By Letters to the Editor: Jonathan Branfman
I know that some people in heterosexual families see themselves as underdog victims harassed by threatening gays.
If the Jewish Press staff personally know many gay and lesbian Jews. Today’s article about us (“LGBT Jews Excited About Kids’ Purim Book With Two Dads“) implicitly presents gay people as sly outsiders seeking to corrupt Jewish culture and families. Anyone who knows us, of course, realizes that gay people are born into all social groups, including the most traditional Jewish communities of Israel and the US. Why would we want to destroy the communities we love? When you talk to gay Jews (instead of about us), you’ll learn that many of us seek to participate meaningfully in the Jewish communities, culture, and religion that is so central to our lives.
Further, knowing us personally makes it harder to pretend that, as Gil Rosen claims, gay relationships are somehow “unnatural” or “unhealthy.” On the contrary, it is unnatural and unhealthy to condemn people for falling in love or to attempt to force people to “change” their romantic orientation.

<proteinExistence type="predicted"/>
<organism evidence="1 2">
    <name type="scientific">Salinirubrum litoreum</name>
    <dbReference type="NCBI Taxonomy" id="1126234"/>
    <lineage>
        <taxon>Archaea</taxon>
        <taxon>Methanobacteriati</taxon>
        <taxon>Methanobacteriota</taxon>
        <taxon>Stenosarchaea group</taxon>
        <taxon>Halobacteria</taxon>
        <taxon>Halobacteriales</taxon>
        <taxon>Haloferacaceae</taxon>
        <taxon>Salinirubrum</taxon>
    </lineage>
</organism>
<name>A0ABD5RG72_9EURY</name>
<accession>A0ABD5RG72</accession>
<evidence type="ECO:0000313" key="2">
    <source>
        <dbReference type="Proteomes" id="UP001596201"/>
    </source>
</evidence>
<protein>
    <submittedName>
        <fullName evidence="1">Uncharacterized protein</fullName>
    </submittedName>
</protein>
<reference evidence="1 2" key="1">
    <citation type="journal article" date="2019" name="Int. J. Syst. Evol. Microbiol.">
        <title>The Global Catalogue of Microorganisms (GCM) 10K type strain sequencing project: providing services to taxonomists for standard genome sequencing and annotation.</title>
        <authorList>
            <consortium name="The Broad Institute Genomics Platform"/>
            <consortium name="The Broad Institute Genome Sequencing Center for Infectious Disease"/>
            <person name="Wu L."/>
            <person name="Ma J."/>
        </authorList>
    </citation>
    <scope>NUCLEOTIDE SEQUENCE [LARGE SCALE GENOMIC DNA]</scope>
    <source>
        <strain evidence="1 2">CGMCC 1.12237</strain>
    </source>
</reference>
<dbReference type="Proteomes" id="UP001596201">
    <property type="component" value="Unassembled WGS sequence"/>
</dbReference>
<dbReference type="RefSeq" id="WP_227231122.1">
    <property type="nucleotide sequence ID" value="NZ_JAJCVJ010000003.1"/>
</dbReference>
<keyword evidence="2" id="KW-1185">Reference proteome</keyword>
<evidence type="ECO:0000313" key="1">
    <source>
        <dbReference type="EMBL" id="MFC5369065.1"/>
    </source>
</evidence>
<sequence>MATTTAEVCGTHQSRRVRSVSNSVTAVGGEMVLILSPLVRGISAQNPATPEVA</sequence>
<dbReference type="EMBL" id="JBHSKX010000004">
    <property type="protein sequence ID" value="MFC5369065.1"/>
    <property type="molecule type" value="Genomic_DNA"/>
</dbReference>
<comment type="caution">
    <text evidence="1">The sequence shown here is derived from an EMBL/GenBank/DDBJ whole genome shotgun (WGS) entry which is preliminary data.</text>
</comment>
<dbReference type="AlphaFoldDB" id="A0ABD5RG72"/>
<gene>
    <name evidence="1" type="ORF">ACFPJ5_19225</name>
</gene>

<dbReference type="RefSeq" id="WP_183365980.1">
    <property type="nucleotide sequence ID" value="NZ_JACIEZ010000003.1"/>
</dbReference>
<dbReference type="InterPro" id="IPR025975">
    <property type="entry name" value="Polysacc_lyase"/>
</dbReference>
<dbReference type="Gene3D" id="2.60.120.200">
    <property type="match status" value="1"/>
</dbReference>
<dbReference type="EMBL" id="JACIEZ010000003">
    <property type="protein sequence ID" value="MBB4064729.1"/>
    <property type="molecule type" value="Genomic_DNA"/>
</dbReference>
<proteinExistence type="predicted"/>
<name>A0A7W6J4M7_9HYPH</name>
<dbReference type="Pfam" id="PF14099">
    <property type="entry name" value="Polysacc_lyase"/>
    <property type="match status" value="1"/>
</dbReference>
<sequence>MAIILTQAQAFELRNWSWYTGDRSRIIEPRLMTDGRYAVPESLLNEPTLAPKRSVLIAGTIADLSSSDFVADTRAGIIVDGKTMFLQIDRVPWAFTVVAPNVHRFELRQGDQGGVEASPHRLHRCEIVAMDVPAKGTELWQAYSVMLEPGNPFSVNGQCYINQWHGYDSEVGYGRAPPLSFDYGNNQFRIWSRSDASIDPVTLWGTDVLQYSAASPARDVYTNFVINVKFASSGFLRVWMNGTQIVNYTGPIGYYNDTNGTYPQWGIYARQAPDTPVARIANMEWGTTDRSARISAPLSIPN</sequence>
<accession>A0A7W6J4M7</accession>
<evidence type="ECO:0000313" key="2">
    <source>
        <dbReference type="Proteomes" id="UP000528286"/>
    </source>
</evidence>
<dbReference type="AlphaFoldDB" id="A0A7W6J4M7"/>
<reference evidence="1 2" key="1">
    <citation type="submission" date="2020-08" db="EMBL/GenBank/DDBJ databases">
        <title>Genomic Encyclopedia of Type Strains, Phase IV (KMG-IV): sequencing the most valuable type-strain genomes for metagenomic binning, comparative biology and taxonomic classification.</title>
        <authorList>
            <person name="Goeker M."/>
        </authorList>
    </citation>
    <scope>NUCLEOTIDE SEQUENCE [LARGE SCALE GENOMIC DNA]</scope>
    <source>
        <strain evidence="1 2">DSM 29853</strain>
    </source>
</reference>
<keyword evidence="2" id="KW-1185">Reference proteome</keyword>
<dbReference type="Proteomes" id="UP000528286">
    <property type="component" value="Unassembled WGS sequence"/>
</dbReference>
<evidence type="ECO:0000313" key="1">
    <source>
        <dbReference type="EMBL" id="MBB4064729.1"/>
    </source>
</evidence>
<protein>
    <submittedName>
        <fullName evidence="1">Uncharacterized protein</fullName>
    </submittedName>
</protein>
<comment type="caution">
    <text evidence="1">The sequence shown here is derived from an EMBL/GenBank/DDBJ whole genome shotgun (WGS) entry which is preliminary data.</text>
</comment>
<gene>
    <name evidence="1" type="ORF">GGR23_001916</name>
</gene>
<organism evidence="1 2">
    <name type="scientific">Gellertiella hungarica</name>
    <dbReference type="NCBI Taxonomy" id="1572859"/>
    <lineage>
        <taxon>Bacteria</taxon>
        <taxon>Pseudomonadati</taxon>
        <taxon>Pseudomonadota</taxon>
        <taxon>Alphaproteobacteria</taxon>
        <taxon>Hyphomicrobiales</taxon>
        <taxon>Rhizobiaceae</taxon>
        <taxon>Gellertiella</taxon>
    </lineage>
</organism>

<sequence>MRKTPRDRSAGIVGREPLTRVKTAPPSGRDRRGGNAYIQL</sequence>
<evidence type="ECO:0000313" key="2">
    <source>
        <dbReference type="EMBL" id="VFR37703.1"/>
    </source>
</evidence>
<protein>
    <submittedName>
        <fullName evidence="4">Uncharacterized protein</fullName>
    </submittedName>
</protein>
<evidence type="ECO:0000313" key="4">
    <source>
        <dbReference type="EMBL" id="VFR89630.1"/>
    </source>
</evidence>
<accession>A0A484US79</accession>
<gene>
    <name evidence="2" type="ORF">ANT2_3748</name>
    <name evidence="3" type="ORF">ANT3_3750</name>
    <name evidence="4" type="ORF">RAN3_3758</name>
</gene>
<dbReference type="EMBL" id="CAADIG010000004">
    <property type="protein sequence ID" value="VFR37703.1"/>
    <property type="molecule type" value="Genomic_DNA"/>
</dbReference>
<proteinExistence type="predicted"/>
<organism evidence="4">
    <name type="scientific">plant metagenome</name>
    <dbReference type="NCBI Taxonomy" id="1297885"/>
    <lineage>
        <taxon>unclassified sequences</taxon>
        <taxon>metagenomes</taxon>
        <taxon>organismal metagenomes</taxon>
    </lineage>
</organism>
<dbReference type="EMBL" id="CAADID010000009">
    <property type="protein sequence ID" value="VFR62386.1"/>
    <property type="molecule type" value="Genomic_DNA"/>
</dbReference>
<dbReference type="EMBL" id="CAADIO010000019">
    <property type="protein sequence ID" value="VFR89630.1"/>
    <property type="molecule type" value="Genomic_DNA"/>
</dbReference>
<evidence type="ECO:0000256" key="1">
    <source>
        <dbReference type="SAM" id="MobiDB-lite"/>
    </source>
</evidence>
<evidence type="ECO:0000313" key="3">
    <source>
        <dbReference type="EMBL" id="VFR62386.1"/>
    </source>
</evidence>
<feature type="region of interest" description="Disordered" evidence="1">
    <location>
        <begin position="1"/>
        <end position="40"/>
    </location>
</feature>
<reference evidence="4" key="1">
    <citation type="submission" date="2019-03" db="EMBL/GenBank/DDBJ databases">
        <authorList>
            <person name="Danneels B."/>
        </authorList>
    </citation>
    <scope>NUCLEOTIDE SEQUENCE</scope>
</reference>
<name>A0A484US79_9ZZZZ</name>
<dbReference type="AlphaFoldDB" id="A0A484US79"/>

Finally, meeting and talking to gay Jews breaks the illusion that gayness is antithetical to good (and specifically, good Jewish) parenting. I have personally met Jewish gay and lesbian parents, and their kids, in both Israel and the US. As America and Israel are both coming to realize, the children of same-sex couples are just as happy and healthy as anyone else’s kids—and they can also be just as Jewish, if the Jewish community extends its welcome to them and their parents.
I know that some people in heterosexual families see themselves as underdog victims harassed by threatening gays. However, this perception seems bizarre to me: In reality, it is gay people who have historically faced violence, exclusion, and harassment. When we speak out and make ourselves visible, it is not with the goal of hurting someone else’s family: It is about affirming our existence and our right to lead the lives we are called to lead. If we don’t speak up, we will never be allowed to live our lives at all.
I hope that in the future, the Jewish Press will commit to speaking with gay and lesbian (and bisexual and transgender) Jews, rather than about us. This dialogue is the only way forward.